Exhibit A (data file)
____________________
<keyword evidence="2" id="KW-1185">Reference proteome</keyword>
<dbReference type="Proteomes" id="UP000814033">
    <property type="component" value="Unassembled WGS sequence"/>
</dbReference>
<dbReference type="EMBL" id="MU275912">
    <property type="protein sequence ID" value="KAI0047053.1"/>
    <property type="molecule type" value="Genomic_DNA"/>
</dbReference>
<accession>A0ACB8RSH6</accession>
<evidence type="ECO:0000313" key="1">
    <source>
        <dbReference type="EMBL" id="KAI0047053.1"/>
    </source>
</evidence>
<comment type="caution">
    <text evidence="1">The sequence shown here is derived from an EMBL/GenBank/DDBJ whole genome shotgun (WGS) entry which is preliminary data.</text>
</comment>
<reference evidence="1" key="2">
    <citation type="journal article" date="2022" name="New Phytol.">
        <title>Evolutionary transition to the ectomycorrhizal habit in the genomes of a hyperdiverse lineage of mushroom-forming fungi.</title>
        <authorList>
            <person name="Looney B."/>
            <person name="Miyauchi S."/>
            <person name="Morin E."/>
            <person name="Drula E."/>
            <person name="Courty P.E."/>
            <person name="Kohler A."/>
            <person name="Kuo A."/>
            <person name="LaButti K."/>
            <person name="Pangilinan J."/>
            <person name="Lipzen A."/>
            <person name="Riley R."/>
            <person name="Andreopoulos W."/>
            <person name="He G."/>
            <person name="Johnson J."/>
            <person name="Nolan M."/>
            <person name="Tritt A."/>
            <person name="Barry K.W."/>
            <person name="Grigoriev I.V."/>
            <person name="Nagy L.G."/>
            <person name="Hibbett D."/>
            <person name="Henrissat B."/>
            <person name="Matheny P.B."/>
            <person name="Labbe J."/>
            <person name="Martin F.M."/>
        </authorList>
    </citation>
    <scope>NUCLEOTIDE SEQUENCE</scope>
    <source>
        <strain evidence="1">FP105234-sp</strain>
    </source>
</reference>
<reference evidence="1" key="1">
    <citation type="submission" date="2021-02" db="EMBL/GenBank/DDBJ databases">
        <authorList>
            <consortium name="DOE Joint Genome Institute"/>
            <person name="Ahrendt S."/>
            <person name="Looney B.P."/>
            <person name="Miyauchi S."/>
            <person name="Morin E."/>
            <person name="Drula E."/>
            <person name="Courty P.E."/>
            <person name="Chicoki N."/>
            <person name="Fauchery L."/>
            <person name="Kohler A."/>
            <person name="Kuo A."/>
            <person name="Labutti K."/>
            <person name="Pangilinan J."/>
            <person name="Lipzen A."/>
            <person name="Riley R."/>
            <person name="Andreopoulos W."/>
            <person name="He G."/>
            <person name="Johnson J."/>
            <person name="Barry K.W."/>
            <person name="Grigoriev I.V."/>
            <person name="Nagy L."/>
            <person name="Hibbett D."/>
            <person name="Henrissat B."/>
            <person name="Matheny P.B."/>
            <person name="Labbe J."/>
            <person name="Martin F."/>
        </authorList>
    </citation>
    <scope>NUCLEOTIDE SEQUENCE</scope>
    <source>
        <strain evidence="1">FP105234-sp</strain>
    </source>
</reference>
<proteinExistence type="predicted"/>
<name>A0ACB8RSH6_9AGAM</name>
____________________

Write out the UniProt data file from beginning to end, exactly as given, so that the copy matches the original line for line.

<keyword evidence="2" id="KW-1185">Reference proteome</keyword>
<dbReference type="Proteomes" id="UP000814033">
    <property type="component" value="Unassembled WGS sequence"/>
</dbReference>
<dbReference type="EMBL" id="MU275912">
    <property type="protein sequence ID" value="KAI0047053.1"/>
    <property type="molecule type" value="Genomic_DNA"/>
</dbReference>
<accession>A0ACB8RSH6</accession>
<evidence type="ECO:0000313" key="1">
    <source>
        <dbReference type="EMBL" id="KAI0047053.1"/>
    </source>
</evidence>
<comment type="caution">
    <text evidence="1">The sequence shown here is derived from an EMBL/GenBank/DDBJ whole genome shotgun (WGS) entry which is preliminary data.</text>
</comment>
<reference evidence="1" key="2">
    <citation type="journal article" date="2022" name="New Phytol.">
        <title>Evolutionary transition to the ectomycorrhizal habit in the genomes of a hyperdiverse lineage of mushroom-forming fungi.</title>
        <authorList>
            <person name="Looney B."/>
            <person name="Miyauchi S."/>
            <person name="Morin E."/>
            <person name="Drula E."/>
            <person name="Courty P.E."/>
            <person name="Kohler A."/>
            <person name="Kuo A."/>
            <person name="LaButti K."/>
            <person name="Pangilinan J."/>
            <person name="Lipzen A."/>
            <person name="Riley R."/>
            <person name="Andreopoulos W."/>
            <person name="He G."/>
            <person name="Johnson J."/>
            <person name="Nolan M."/>
            <person name="Tritt A."/>
            <person name="Barry K.W."/>
            <person name="Grigoriev I.V."/>
            <person name="Nagy L.G."/>
            <person name="Hibbett D."/>
            <person name="Henrissat B."/>
            <person name="Matheny P.B."/>
            <person name="Labbe J."/>
            <person name="Martin F.M."/>
        </authorList>
    </citation>
    <scope>NUCLEOTIDE SEQUENCE</scope>
    <source>
        <strain evidence="1">FP105234-sp</strain>
    </source>
</reference>
<reference evidence="1" key="1">
    <citation type="submission" date="2021-02" db="EMBL/GenBank/DDBJ databases">
        <authorList>
            <consortium name="DOE Joint Genome Institute"/>
            <person name="Ahrendt S."/>
            <person name="Looney B.P."/>
            <person name="Miyauchi S."/>
            <person name="Morin E."/>
            <person name="Drula E."/>
            <person name="Courty P.E."/>
            <person name="Chicoki N."/>
            <person name="Fauchery L."/>
            <person name="Kohler A."/>
            <person name="Kuo A."/>
            <person name="Labutti K."/>
            <person name="Pangilinan J."/>
            <person name="Lipzen A."/>
            <person name="Riley R."/>
            <person name="Andreopoulos W."/>
            <person name="He G."/>
            <person name="Johnson J."/>
            <person name="Barry K.W."/>
            <person name="Grigoriev I.V."/>
            <person name="Nagy L."/>
            <person name="Hibbett D."/>
            <person name="Henrissat B."/>
            <person name="Matheny P.B."/>
            <person name="Labbe J."/>
            <person name="Martin F."/>
        </authorList>
    </citation>
    <scope>NUCLEOTIDE SEQUENCE</scope>
    <source>
        <strain evidence="1">FP105234-sp</strain>
    </source>
</reference>
<proteinExistence type="predicted"/>
<name>A0ACB8RSH6_9AGAM</name>